Many factors can affect your cholesterol levels -- including genes, certain medical conditions, and diet. But did you know that cholesterol levels were also affected by your menstrual cycle?
This study, published recently in the Journal of Clinical Endocrinology and Metabolism, looked at roughly 260 women of reproductive age over at least two menstrual cycles. Triglyceride levels and cholesterol levels were measured at the same times each month. Home fertility monitors were used to detect ovulation. Lipid levels were tested up to 8 times during each menstrual cycle.
Researchers found that, as estrogen levels increased, "bad" cholesterol levels (LDL) and triglycerides decreased. Addtionally, HDL levels increased with increasing estrogen levels. HDL appeared to be the highest around ovulation, whereas LDL and triglyceride levels were lowest right before the beginning of the menstrual cycle.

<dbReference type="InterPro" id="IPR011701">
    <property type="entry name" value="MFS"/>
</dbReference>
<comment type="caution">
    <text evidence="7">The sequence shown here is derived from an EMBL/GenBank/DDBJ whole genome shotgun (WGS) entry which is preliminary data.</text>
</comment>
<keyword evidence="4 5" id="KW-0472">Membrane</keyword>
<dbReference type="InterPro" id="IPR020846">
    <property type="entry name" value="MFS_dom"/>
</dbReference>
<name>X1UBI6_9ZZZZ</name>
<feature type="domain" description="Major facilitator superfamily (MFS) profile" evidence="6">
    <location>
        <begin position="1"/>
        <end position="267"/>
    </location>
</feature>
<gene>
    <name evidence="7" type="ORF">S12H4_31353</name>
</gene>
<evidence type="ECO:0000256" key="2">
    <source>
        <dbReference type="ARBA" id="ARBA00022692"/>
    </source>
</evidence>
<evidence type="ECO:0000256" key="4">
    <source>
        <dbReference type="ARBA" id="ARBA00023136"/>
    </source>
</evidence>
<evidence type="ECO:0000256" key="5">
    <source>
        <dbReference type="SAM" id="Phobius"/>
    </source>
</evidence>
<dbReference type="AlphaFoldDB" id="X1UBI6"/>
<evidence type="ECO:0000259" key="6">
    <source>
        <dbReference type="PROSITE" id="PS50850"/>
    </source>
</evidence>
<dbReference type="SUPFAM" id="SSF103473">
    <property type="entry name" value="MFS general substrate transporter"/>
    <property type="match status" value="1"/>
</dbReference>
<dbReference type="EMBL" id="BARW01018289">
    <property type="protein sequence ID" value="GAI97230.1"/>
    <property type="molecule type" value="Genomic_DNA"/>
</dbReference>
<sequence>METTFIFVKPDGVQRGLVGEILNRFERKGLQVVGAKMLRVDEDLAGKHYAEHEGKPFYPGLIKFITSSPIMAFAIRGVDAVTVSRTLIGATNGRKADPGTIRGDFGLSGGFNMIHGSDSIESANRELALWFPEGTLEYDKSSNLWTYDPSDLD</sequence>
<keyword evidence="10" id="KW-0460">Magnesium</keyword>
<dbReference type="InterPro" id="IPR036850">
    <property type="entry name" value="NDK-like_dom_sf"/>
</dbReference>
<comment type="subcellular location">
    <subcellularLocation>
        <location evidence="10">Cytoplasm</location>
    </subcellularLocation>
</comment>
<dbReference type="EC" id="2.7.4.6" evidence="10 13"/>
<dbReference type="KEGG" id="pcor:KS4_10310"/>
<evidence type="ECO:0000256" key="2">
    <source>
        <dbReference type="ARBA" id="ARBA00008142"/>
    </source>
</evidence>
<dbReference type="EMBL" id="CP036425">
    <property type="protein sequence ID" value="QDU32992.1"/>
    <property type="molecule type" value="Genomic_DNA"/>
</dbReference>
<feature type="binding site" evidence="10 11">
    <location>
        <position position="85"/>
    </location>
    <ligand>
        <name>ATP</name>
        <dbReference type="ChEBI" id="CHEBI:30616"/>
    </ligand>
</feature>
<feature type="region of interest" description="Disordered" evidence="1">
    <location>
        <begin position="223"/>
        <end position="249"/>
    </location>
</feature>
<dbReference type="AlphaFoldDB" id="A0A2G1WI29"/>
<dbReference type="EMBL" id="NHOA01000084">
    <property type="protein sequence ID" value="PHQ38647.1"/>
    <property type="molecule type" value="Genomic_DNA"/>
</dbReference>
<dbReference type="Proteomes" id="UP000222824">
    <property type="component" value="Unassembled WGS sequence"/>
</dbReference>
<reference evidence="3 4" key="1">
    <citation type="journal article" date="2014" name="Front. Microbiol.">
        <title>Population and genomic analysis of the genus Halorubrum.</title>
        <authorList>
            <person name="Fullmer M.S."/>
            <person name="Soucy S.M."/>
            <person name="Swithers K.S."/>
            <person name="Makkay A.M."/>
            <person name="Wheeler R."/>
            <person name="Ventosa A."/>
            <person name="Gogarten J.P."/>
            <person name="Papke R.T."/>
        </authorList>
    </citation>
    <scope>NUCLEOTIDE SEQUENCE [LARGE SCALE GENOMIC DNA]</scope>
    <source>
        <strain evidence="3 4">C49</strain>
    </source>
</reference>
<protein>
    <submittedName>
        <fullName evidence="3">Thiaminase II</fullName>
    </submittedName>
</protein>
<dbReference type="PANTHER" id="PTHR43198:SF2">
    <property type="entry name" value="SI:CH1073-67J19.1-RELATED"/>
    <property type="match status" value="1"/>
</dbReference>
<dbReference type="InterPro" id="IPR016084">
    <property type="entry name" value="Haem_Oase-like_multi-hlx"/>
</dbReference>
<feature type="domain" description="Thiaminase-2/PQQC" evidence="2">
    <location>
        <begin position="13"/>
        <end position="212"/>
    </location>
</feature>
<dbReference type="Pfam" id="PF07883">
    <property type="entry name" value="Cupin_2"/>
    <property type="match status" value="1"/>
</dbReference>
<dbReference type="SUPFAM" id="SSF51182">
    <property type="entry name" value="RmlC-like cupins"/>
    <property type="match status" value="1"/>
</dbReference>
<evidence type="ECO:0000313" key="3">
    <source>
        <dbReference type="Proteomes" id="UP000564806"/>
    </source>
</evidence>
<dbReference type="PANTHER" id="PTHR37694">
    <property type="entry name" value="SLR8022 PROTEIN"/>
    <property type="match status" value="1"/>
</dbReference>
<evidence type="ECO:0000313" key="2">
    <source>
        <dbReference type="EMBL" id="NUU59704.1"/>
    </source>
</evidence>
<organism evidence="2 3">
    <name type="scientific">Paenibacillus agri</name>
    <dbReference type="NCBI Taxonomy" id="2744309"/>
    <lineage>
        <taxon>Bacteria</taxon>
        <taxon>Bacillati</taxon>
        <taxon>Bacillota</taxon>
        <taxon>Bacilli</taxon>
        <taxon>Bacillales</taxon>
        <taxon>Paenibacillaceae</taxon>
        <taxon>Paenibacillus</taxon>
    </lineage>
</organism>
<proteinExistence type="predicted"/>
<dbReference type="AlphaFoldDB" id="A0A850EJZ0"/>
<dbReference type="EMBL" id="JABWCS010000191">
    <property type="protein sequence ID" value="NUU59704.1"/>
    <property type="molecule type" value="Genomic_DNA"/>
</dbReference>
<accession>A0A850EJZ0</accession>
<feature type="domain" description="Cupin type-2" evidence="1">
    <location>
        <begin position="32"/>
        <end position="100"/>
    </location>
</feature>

This study suggests that the point in a menstrual cycle that a woman is in may influence her cholesterol readings. These changes were modest (between 5% and 8%) but were enough to cause women to be classified with borderline high cholesterol in some cases.
Source: Mumford SL, Schisterman EF, Siega-Riz AM, et al. A Longitudinal Study of Serum Lipoproteins in Relation to Endogenous Reproductive Hormones during the Menstrual Cycle: Findings from the BioCycle Study. J Clin Endocrinol Metab 2010;95:1-6.